Tuesday, August 7, 2007

-------Katie Litty Daffan----------

Katie Daffan

The prolific Miss Katie Daffan was born on July 29, 1874, in Brenham, Texas, daughter of Laurence A. and Mollie (Day) Daffan. Her father was an official of the Houston & Texas Central railroad. Miss Daffan was raised in Ennis. She died in Ennis on May 22, 1951 after being hit by a car the intersection of Dallas St and W Baylor in Ennis, Texas.

She was a graduate of the Corsicana class of 1890 ,also graduated from Hollins Institute in Virginia, was a special history student at the universities of Texas and Chicago, She taught elementary school in Ennis and San Augustine and high school history in Houston, served as principal of a girls' school in Dallas, and taught summer sessions in the normal schools of East Texas, first Vice President of the State of Texas Teachers Association,on the Texas State Text-Book Board, state secretary to the General Federation of Women's Clubs, the first president of the Houston Story Tellers Club, first vice president of the Texas Historical Society, superintendent of the Confederate Woman's Home in Austin in 1911 making her the first woman in Texas appointed to head a state institution, she wrote or edited around 7 books(some articles say 8), her book Texas Heroes was adopted as a Texas school text book, She served five terms as president of the Texas Division of the United Daughters of the Confederacy,state historian of the Daughters of the American Revolution (1909-10),state secretary to the General Federation of Women's Clubs (1909), first vice president of the Texas State Historical Association (1912, 1913, 1914)she was a member of the Daughters of the Republic of Texas,a charter member of Houston Pen Women, a board member of the Houston Public Library (1904-29),charter member of the Houston Board of Recreation (1922-29), first president of the Houston Storyteller's Club (1922-29). twice appointed sponsor for Texas to the General Confederate reunions and in May 1913 was appointed sponsor for the South to the General Confederate Reunion held in Chattanooga,Tennessee-the highest social honor conferred upon a woman of the South, hostess for Texas at the 1904 World’s Fair in St. Louis, ,She was also secretary for life of Hood's Texas Brigade, in which her father had served,Daffan was literary editor of the Houston Chronicle(7 year term),president of the Texas Women’s Press Association,delivered the welcome address that formally introduced Pres. William Howard Taft on his official visit to Houston in 1909, ran three times for public office, came close to winning a seat in the Texas House of Representatives in 1922, campaigned for Governor of Texas in 1930,and feature columnist for the Ennis Daily News from 1936 to 1950.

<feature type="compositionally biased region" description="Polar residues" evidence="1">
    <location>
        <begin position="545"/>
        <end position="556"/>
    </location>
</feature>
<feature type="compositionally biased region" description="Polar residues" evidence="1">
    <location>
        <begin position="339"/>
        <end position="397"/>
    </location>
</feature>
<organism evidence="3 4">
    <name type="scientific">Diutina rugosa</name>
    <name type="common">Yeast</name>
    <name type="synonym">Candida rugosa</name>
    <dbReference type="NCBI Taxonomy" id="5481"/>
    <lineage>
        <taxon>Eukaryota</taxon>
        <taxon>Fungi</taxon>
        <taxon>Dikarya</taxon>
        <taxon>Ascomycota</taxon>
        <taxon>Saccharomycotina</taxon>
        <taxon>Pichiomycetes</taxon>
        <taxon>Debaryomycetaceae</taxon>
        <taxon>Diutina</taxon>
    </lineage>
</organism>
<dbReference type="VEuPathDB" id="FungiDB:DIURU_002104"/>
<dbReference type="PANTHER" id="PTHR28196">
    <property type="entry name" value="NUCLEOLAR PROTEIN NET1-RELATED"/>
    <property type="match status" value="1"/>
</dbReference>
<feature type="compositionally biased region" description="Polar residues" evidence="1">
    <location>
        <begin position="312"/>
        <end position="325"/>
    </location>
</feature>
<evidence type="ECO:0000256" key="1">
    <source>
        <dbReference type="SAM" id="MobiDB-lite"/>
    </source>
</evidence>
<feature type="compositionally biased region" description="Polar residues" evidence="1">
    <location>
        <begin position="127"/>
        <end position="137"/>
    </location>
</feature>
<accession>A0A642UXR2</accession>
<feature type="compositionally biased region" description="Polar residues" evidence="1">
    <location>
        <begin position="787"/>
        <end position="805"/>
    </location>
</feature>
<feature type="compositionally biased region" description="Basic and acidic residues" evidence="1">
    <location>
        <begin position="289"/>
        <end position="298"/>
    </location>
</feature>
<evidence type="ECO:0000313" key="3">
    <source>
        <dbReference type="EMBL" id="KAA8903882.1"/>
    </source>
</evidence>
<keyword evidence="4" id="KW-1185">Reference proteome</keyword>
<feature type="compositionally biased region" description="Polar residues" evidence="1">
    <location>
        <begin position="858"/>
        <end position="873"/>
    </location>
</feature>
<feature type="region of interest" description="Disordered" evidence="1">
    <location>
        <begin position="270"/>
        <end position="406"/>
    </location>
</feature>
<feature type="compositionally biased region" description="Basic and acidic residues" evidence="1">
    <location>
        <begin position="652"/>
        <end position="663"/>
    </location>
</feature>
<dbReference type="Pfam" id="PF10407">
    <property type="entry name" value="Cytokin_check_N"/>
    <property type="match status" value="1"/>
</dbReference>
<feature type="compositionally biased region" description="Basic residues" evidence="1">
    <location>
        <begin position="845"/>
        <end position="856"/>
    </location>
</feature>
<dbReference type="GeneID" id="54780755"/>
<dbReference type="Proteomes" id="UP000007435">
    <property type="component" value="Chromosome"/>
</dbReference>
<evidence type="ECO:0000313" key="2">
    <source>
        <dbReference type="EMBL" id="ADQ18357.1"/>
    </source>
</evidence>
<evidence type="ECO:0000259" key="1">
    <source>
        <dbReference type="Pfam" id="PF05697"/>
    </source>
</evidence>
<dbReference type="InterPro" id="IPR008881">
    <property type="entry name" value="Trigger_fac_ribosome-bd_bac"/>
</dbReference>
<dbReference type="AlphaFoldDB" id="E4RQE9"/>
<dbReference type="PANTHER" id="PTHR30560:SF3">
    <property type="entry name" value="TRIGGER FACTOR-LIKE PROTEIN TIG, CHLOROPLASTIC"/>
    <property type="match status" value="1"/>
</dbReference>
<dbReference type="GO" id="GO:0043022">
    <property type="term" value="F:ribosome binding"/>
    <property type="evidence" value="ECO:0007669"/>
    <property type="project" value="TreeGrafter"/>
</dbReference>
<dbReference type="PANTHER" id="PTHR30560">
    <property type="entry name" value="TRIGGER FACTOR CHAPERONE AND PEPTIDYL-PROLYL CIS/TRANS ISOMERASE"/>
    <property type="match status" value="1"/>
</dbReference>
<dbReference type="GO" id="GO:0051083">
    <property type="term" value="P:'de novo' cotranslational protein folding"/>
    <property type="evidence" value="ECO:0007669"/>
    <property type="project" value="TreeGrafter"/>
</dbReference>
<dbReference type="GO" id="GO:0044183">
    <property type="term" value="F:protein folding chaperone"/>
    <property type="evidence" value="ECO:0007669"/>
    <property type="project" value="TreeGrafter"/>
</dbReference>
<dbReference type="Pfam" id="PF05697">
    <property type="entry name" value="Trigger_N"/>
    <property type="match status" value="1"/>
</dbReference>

HER BOOKS:wrote or edited New Orleans (1906), Woman in History (1908), My Father as I Remember Him (1908), The Woman on Pine Springs Road (1910), As Thinketh a Woman (poems, 1911), Texas Hero Stories (1912), History of the United States (1924), and Texas Heros (1924)

Yeah,it almost seems impossible someone could be that prolific. She was the definition of prolific and a trailblazer for the modern woman.

She did marry in 1897 but it was short lived. In fact she came back from her Honeymoon alone. It never was known the true reason for the marriage's failure. Her Husband Mann Trice, assistant attorney general of Texas, went all out for the wedding which took place at the Daffan House on Dallas street in Ennis. He had a red carpet placed at the train station before they went off on their honeymoon. It seemed it was off to a great start. Latter people have speculated this marriage failure to her questionable sexual orientation. But this could be dismissed by those who knew her that said she never got over Mr Trice. Seems more probable that her social activities and independence were not what Mr. Trice expected of his wife and realized it would never work.

Here is a recollection of Mr. George Graves, Jr. who is a long time resident of Ennis and has a deep heritage in Ennis. You can see that in her later years Miss Daffan became a more eccentric character through his personal encounters as recalled in the Ennis Daily New's Story.
"Graves remembers many local personalities from Ennis’past. A boarder with the redoubtable “Miss Katie” Daffan in 1948, he once put out a fire caused by a water heater in the well-known author’s house on Dallas St. and won her heart. But he said that the eccentric Daffan soon forgot his heroism and in order to redecorate the upper floors of her home, practically threw him out of his room."